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Were you using CHE bulbs? Those have quite a strong smell when they're brand new. They need to be used for a bit for the smell to dissipate. Could that maybe have been what you were smelling? Hopefully the panels you ordered will do the job. Floor heating is honestly probably overkill and may have the same potential problems as using heating pads, so I wouldn't bother going down that road.

As for the ventilation, hedgehogs are shape changers and can fit themselves into surprisingly small spaces. When you drill the holes, err on the side of caution with the size. You don't want your hedgehog to try squeezing through it only for them to get stuck part way. Or even being successful and escaping. You can always make a hole bigger if that's what it needs, but making a hole smaller is more challenging. Also, you need to work out the heating and ventilation issues together. If you get the temp perfect and then drill holes, you may have to figure out the heating again to account for the new air flow.

Keep us posted! I think once you get the details sorted out, it's gonna be a great cage.
 

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Discussion Starter · #7 ·
Were you using CHE bulbs? Those have quite a strong smell when they're brand new. They need to be used for a bit for the smell to dissipate. Could that maybe have been what you were smelling? Hopefully the panels you ordered will do the job. Floor heating is honestly probably overkill and may have the same potential problems as using heating pads, so I wouldn't bother going down that road.

As for the ventilation, hedgehogs are shape changers and can fit themselves into surprisingly small spaces. When you drill the holes, err on the side of caution with the size. You don't want your hedgehog to try squeezing through it only for them to get stuck part way. Or even being successful and escaping. You can always make a hole bigger if that's what it needs, but making a hole smaller is more challenging. Also, you need to work out the heating and ventilation issues together. If you get the temp perfect and then drill holes, you may have to figure out the heating again to account for the new air flow.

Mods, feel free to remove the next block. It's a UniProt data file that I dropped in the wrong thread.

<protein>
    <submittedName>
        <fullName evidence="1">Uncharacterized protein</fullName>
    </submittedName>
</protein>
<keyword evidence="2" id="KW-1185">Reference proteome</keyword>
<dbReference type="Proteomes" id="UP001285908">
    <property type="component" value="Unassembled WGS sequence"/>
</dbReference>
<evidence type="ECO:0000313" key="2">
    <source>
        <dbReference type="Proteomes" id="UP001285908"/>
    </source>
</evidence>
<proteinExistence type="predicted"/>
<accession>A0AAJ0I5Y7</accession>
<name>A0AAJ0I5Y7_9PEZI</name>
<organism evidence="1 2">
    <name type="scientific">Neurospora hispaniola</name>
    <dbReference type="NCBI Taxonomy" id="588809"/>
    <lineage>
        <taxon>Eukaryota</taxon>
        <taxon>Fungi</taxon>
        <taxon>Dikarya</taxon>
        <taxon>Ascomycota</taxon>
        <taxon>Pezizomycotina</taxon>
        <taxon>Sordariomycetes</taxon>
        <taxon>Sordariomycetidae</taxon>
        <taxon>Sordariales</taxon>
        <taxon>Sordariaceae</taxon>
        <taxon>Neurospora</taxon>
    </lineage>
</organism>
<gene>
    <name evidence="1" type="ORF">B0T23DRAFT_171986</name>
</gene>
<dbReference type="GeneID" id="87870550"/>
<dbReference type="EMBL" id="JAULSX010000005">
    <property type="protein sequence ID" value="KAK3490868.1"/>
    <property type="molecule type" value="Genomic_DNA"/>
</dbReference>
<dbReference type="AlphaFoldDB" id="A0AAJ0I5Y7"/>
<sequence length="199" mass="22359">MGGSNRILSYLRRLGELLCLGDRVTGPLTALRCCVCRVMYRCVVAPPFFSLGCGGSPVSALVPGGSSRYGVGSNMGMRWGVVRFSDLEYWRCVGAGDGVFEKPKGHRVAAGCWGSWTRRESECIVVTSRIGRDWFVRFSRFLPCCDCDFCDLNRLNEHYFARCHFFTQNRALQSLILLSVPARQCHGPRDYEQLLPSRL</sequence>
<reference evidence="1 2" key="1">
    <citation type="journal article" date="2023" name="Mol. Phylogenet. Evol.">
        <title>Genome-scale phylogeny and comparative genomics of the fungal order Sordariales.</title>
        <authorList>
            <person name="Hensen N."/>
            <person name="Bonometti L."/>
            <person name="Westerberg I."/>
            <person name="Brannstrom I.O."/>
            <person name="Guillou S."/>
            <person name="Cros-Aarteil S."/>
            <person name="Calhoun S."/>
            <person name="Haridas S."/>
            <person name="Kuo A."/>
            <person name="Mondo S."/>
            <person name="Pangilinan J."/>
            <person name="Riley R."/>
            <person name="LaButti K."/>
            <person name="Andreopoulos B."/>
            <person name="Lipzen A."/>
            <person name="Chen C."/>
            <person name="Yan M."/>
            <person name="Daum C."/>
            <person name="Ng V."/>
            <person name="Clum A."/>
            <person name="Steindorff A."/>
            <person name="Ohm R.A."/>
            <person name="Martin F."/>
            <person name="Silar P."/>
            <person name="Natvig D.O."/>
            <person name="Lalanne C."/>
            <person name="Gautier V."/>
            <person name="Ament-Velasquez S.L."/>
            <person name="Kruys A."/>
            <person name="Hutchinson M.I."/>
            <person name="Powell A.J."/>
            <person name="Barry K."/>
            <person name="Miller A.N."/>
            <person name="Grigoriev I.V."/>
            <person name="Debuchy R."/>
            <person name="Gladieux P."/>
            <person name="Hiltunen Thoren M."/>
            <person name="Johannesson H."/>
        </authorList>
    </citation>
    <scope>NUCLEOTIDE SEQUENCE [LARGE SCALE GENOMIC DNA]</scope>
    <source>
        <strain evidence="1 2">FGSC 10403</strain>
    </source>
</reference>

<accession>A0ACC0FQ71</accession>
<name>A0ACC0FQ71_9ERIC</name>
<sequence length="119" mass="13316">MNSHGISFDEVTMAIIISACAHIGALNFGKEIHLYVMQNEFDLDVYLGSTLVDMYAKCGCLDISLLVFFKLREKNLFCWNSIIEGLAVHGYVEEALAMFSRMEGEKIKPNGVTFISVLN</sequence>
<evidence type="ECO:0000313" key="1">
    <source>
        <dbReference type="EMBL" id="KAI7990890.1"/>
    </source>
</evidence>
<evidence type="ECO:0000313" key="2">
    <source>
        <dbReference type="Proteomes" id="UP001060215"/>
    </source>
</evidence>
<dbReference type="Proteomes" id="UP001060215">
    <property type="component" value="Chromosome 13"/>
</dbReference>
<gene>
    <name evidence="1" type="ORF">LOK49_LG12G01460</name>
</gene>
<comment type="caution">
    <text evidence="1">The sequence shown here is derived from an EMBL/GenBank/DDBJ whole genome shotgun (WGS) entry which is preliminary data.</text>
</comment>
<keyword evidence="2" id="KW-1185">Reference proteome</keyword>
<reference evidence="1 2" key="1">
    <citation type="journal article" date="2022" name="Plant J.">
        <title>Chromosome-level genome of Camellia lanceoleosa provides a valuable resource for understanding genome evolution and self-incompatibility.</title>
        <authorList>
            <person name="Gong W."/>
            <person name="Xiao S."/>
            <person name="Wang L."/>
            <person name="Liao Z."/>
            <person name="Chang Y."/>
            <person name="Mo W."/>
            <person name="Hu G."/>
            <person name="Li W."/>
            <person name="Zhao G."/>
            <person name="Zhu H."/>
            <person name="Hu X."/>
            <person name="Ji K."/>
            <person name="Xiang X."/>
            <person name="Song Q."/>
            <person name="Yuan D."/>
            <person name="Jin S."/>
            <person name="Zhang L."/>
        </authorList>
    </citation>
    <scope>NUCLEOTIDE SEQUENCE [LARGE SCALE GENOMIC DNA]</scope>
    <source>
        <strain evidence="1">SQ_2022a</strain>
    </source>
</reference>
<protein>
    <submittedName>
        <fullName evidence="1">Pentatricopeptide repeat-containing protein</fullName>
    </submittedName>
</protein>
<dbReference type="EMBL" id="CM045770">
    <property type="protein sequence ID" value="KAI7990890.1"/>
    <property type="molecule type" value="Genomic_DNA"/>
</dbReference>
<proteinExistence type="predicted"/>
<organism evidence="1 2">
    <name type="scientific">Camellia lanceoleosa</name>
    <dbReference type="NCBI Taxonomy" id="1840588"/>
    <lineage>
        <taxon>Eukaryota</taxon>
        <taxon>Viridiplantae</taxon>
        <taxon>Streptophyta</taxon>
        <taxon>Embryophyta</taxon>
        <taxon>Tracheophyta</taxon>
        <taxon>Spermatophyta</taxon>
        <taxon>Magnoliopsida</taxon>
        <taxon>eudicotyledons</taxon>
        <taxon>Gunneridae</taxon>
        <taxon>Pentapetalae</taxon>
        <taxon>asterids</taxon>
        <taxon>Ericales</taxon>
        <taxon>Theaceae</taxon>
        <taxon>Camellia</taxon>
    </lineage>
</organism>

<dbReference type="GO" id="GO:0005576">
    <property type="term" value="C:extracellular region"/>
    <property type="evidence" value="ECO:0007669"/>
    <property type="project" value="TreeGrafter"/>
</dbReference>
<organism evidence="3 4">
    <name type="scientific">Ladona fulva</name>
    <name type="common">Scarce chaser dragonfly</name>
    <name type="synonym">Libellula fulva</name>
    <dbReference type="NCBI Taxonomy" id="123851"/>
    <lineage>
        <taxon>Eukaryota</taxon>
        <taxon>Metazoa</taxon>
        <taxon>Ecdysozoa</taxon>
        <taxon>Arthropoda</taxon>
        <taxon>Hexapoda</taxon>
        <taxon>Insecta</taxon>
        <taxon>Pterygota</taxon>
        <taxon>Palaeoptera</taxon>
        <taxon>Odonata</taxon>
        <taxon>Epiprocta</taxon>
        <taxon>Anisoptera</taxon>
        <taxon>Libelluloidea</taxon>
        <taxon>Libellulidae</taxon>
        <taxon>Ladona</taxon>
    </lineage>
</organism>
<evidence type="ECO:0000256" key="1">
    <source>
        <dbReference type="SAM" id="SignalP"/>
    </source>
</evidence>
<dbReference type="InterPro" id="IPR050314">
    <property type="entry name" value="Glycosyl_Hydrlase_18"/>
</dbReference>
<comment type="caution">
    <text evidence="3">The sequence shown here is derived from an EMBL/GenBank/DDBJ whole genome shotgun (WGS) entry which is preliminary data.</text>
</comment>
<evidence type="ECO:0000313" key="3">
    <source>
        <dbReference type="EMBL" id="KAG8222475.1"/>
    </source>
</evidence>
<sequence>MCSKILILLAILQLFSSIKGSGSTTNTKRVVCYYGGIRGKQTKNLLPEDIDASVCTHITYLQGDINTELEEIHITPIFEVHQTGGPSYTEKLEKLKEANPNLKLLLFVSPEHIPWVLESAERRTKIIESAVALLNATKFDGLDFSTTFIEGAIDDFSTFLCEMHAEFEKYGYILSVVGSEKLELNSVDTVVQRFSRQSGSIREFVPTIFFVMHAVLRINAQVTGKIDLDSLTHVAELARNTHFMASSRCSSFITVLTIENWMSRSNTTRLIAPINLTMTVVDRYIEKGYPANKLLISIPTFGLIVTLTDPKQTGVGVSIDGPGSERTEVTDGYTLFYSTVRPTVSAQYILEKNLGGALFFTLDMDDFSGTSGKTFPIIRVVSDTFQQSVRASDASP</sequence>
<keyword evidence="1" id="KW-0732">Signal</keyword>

Keep us posted! I think once you get the details sorted out, it's gonna be a great cage.
If it wasn't for the heating, I would have a cute mr or mrs prickles already lol. Living in Maine is a challenge plus I am a little selfish in that I am VERY hot blooded and like to keep my house around 68. Very good point about the two going together. I was going to drill them above the climb zone and put the little vent grates but with screen on the back side so that it wouldn't be able to get it's little feet caught in it or escape. I think to your point, I am going to wait and see how the heat panels do before I do anything more to it besides stock it with cute hedgie essentials. Who knows maybe down the line I will turn it into a bioactive enclosure/terrarium that would look awesome in there too and probably be way better for hedge. I can't thank you enough for your advice!
 

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I'm glad I can be helpful. I'm actually in the middle of making a few upgrades to my current setup. I lost my girl in August, so I'm taking advantage of the opportunity to make the cage even better for the next resident. I'm planning on laying down insulation on the floor and then placing a brand new floor on top of it. Should help the cage retain heat even better and hopefully help save my electric bill a little bit. Also, the floor has warped a little over the years due to not being installed quite as nicely as we were hoping for. So this should make it nice and level. Don't underestimate the power of good insulation. I could not get the temp in the right place until i added insulation (i used a purple foam board i got at home depot). I used it along the back and side of the cage. I'm using a 2x4 C&C cage, so it has tons of ventilation too.